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Platonic Plus : He’s Chummy Yet Flirty, Touchy Yet Distant; He’s a Lite Lover

SPECIAL TO THE TIMES

Every morning, shortly after 9, Deborah Fluker’s office phone would ring. It was always the hunk of a runway model she’d met in a costume store, asking if she’d gotten to work OK.

Later she’d call him back to find out what he wanted for dinner, wondering if he’d surprise her with some silly trinket or card to add to those that already cluttered her Manhattan apartment. Chances are, they’d spend the evening falling asleep cuddled up in front of the TV.

Trinkets, costumes, cards, cuddling--evidence of a young couple in love. But cuddling was as far as it progressed, much to Fluker’s bewilderment.

“We did a lot of touching, dropped popcorn into each other’s mouths, held hands walking down the street--physically intimate things I would never do with a friend,” said Fluker, a 36-year-old market research consultant who grew increasingly frustrated as the months went by. Did he just not find her attractive? Was he gay? “He told me, ‘No. I don’t want to have sex now because it always messes everything up and I want you in my life forever,’ ” she said.

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He’s one of a new breed of single, heterosexual males that might be called the “lite lover"--flirtatious yet chummy, physical yet platonic, possessive yet stalwartly uncommitted as he navigates that swampy gray area between romance and friendship.

“Mama never told me about this kind of guy,” Fluker complained. “She said, ‘Watch out for the wolf or the man who’s too nice.’ I had to go to therapy over this.”

“I think it’s an increasing trend,” said David Eyler, who co-authored, with Andrea Baridon, “More Than Friends, Less Than Lovers” (Jeremy Tarcher, 1991). Considering the growing number of women in the workplace, Eyler sees “lite love” as a necessary alternative to the office affair. “We’ve always had the platonic relationship; this is the platonic plus. We’re not talking about the blotto, can’t-keep-your-hands-off-each-other kind of chemistry. You start out with a resistible attraction and that’s key.”

Anthropologist Helen Fisher, author of “Anatomy of Love” (Fawcett Columbine, 1992), said the trend transcends the business setting. “I’ve certainly seen a lot of this,” said Fisher, also a research associate in the anthropology department at the American Museum of Natural History in New York. “There’s so much turnover these days, people are finding something that’s comfortable while looking for the next true love. . . . Sex complicates relationships.”

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But why, some women wonder, are men all of a sudden paying so much attention to “complications”? Fear of AIDS is a factor, experts say, but only in a small percentage of cases. Is it that so many women are running with the wolves, men are running for cover?

Getting warmer.

“Men, deep down, feel confused,” said Dr. Mark Goulston, assistant clinical professor of psychiatry at UCLA Neuropsychiatric Institute and founder/president of Direct Conflict Resolution Group. “They hear the ‘don’t, don’t, don’t’ and in an effort not to be aggressive, they often throw passion out with the bath water.”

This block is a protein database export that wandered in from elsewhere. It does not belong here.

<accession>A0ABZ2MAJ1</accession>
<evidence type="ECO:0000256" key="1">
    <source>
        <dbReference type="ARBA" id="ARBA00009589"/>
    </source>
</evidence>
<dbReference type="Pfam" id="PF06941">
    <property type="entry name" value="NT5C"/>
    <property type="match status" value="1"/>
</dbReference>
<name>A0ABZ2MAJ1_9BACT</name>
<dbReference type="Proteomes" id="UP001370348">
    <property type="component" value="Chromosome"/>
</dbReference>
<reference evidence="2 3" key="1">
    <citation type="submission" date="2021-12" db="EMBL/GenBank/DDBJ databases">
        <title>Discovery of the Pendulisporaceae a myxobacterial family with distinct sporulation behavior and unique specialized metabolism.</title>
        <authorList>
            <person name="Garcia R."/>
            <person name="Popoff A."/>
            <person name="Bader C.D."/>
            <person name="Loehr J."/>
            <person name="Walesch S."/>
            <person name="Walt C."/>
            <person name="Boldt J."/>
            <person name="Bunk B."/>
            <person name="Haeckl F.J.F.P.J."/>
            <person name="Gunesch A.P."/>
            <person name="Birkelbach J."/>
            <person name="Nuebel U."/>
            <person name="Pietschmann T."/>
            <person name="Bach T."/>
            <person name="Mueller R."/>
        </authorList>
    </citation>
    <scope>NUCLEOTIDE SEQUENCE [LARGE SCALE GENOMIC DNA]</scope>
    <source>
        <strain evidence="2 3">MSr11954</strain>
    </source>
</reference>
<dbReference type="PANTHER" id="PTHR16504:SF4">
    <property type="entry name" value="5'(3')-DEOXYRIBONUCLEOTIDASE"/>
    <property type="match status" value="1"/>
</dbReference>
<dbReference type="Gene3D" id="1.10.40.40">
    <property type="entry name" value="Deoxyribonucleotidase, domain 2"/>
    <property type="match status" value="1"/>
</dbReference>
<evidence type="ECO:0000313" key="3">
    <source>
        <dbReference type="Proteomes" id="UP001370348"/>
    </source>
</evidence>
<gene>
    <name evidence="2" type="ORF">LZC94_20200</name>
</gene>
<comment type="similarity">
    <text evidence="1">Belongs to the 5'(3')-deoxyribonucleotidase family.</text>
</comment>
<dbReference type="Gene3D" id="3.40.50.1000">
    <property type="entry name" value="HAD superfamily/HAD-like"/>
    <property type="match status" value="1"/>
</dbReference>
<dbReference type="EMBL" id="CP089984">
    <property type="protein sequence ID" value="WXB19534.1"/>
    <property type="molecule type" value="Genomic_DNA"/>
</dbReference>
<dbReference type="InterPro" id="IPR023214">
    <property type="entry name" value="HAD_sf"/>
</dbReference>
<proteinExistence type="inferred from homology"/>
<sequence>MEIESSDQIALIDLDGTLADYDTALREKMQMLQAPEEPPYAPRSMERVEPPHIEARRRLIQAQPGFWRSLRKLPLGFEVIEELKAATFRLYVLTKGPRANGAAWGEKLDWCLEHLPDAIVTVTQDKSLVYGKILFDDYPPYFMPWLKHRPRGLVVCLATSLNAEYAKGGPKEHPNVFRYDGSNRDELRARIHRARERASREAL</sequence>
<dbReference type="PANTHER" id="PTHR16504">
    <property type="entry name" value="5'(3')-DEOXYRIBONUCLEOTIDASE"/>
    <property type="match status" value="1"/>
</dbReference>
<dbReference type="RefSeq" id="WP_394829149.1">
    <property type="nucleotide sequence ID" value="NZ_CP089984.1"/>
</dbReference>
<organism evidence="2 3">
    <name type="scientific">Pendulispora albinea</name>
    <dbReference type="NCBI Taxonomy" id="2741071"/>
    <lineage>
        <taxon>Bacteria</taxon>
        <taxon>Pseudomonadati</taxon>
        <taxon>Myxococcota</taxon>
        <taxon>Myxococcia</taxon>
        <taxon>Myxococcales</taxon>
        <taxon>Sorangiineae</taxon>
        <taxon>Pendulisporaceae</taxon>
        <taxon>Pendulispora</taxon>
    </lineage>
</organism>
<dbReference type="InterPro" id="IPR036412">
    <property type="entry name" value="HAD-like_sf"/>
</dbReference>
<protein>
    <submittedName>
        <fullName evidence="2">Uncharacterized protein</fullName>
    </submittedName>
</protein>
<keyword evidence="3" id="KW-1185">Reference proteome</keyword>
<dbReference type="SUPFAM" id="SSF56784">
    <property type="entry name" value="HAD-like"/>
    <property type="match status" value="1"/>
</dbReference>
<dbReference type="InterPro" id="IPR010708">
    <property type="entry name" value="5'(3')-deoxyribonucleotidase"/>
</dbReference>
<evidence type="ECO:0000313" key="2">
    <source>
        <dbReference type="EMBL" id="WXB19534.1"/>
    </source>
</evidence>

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Certainly in the recent decades of sexual integration--at the office and school, in music and sports--men have been learning to see women as colleagues as opposed to conquests. And in the process, they’re doing some soul-searching about their own relationships, trying to be more intimate with people in general without depending on sex as the bonding agent.

“Wouldn’t you know it,” said Playboy magazine’s James Petersen. “Guys finally figure out what women want and it scares (women) to death.”

From his vantage point as “the Playboy Advisor,” columnist Petersen adds with irony that women are missing the very renegade lust of men that they’ve been criticizing for 20 years.

But if lite love is fabulously PC, its G-rating may take some getting used to. In the meantime, many women are still reeling from rejection.

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“This has thrown me for such a loop,” said Cathy Harris, 36, a Los Angeles writer, after six months of spending affectionate evenings with Scott, a good-looking 40-year-old. “Growing up Catholic, the nuns all drummed into me that, with the exception of your husband, men don’t like you if they want to go to bed with you. Now that I’ve met one who doesn’t, I’m thinking: What’s wrong with me? Aren’t I pretty, smart or sexy enough?”

Scott is mystified too.

“I don’t have an answer for it,” he said. “Cathy is an oasis in this city. She’s not only beautiful and intelligent, but there isn’t anything we can’t discuss. . . . You ask yourself, ‘Why don’t I move forward with this person?’ And that answer changes from time to time. (But) it has nothing to do with her.

“People would say the guy is afraid of intimacy. That is as far from the truth as anything could be. I crave it and experience it with her on many levels, but not on the sexual level. . . . I think it has more to do with maturity in the sense of really making sure this is the right thing. To take it to a sexual thing, the responsibility becomes huge. I can take sex lightly with somebody else, but not with her.”